Hubble’s law also known as Hubble-Lamaitre law is the observation that galaxies are moving away from the Earth at speeds proportional to their distance. In other words, the farther they are the faster they are moving away from Earth. The velocity of the galaxies has been determined by their redshift, a shift of the light they emit toward the red end of the spectrum.
Hubble’s law is considered the first observational basis for the expansion of the universe, and today it serves as one of the pieces of evidence most often cited in support of the Big Bang model. The motion of astronomical objects due solely to this expansion is known as the Hubble flow.
It is often expressed by the equation , with the constant of proportionality—Hubble constant—between the “proper distance” D to a galaxy, which can change over time, unlike the comoving distance, and its speed of separation v, i.e. the derivative of proper distance with respect to cosmological time coordinate.
Hubble constant is most frequently quoted in (km/s)/Mpc, thus giving the speed in km/s of a galaxy 1 megaparsec (3.09×1019 km) away, and its value is about 70 (km/s)/Mpc. However, the SI unit of is simply s−1, and the SI unit for the reciprocal of is simply the second. The reciprocal of is known as the Hubble time.
The Hubble constant can also be interpreted as the relative rate of expansion. In this form = 7%/Gyr, meaning that at the current rate of expansion it takes a billion years for an unbound structure to grow by 7%.
As techniques of measuring hubble constant have improved, the estimated measurement uncertainties have shrunk, but the range of measured values has not, to the point that the disagreement is now statistically significant (this discrepancy is called Hubble tension).
In February 2020, the Megamaser Cosmology Project published independent results that confirmed the distance ladder results and differed from the early-universe results at a statistical significance level of 95%. In July 2020, measurements of the cosmic background predict that the Universe should be expanding more slowly than is currently observed.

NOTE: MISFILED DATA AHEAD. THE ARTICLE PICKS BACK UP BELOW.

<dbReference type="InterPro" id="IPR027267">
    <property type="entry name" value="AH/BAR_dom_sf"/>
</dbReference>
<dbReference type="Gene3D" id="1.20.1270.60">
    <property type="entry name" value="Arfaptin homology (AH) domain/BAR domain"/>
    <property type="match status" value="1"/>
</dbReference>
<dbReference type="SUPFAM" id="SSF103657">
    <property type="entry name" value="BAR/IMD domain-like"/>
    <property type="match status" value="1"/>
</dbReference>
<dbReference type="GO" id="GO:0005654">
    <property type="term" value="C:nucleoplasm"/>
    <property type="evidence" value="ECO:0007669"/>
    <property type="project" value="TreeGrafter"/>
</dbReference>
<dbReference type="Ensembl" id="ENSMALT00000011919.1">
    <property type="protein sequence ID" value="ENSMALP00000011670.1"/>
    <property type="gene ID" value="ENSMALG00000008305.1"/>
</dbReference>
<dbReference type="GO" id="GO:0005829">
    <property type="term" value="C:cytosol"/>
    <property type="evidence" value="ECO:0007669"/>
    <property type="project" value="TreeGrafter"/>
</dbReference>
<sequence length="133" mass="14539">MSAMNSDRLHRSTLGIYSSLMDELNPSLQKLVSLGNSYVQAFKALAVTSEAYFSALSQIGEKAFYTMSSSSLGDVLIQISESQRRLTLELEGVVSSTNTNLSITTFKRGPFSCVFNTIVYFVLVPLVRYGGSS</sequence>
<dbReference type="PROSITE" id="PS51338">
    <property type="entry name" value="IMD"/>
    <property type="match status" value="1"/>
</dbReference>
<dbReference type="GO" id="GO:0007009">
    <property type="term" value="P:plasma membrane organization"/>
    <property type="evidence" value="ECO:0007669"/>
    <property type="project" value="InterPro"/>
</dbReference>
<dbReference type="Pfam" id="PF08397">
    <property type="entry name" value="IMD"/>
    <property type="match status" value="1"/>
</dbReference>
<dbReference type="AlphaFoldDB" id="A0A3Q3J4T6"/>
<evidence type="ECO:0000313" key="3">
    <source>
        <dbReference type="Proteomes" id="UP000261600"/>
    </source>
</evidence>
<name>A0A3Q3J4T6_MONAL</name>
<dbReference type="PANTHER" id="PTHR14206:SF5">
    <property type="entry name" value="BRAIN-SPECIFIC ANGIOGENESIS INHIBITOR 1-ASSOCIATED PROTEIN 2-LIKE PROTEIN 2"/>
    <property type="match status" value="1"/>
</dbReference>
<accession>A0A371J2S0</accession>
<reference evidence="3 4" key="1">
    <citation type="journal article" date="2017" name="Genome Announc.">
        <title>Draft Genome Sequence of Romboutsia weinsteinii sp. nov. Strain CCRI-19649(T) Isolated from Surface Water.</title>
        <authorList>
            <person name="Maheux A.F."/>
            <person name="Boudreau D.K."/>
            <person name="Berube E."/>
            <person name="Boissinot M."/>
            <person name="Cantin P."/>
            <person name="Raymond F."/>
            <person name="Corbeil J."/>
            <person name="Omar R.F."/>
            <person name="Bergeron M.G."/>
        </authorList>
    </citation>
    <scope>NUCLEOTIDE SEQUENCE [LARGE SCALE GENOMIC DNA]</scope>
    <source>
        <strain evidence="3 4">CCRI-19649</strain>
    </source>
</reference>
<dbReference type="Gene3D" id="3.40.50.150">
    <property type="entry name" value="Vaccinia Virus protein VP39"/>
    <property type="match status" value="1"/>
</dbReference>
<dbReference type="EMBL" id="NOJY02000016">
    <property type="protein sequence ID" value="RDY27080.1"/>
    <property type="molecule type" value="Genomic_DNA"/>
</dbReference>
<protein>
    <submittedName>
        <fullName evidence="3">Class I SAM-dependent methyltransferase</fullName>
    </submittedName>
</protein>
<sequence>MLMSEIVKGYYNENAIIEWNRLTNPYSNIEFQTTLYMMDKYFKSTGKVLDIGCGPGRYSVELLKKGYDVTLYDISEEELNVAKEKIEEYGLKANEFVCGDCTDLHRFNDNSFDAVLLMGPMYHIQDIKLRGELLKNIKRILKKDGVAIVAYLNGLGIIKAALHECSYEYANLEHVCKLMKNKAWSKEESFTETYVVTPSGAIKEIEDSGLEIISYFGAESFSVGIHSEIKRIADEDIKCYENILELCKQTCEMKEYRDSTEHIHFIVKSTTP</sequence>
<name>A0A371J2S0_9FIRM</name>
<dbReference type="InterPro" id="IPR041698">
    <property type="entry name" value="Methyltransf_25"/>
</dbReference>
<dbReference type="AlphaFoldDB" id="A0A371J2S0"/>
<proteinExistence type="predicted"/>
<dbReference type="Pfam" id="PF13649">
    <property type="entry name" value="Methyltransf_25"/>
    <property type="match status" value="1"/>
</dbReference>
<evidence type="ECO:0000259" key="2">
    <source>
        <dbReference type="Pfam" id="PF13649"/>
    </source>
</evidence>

Although widely attributed to Edwin Hubble, the notion of the universe expanding at a calculable rate was first derived from general relativity equations in 1922 by Alexander Friedmann. Friedmann published a set of equations, now known as the Friedmann equations, showing that the universe might expand, and presenting the expansion speed if that were the case.
Then Georges Lemaître, in a 1927 article, independently derived that the universe might be expanding, observed the proportionality between recessional velocity of, and distance to, distant bodies, and suggested an estimated value for the proportionality constant.
This constant, when Edwin Hubble confirmed the existence of cosmic expansion and determined a more accurate value for it two years later, came to be known by his name as the Hubble constant. Hubble inferred the recession velocity of the objects from their redshifts, many of which were earlier measured and related to velocity by Vesto Slipher in 1917. Though the Hubble constant is roughly constant in the velocity-distance space at any given moment in time, the Hubble parameter , which the Hubble constant is the current value of, varies with time, so the term constant is sometimes thought of as somewhat of a misnomer.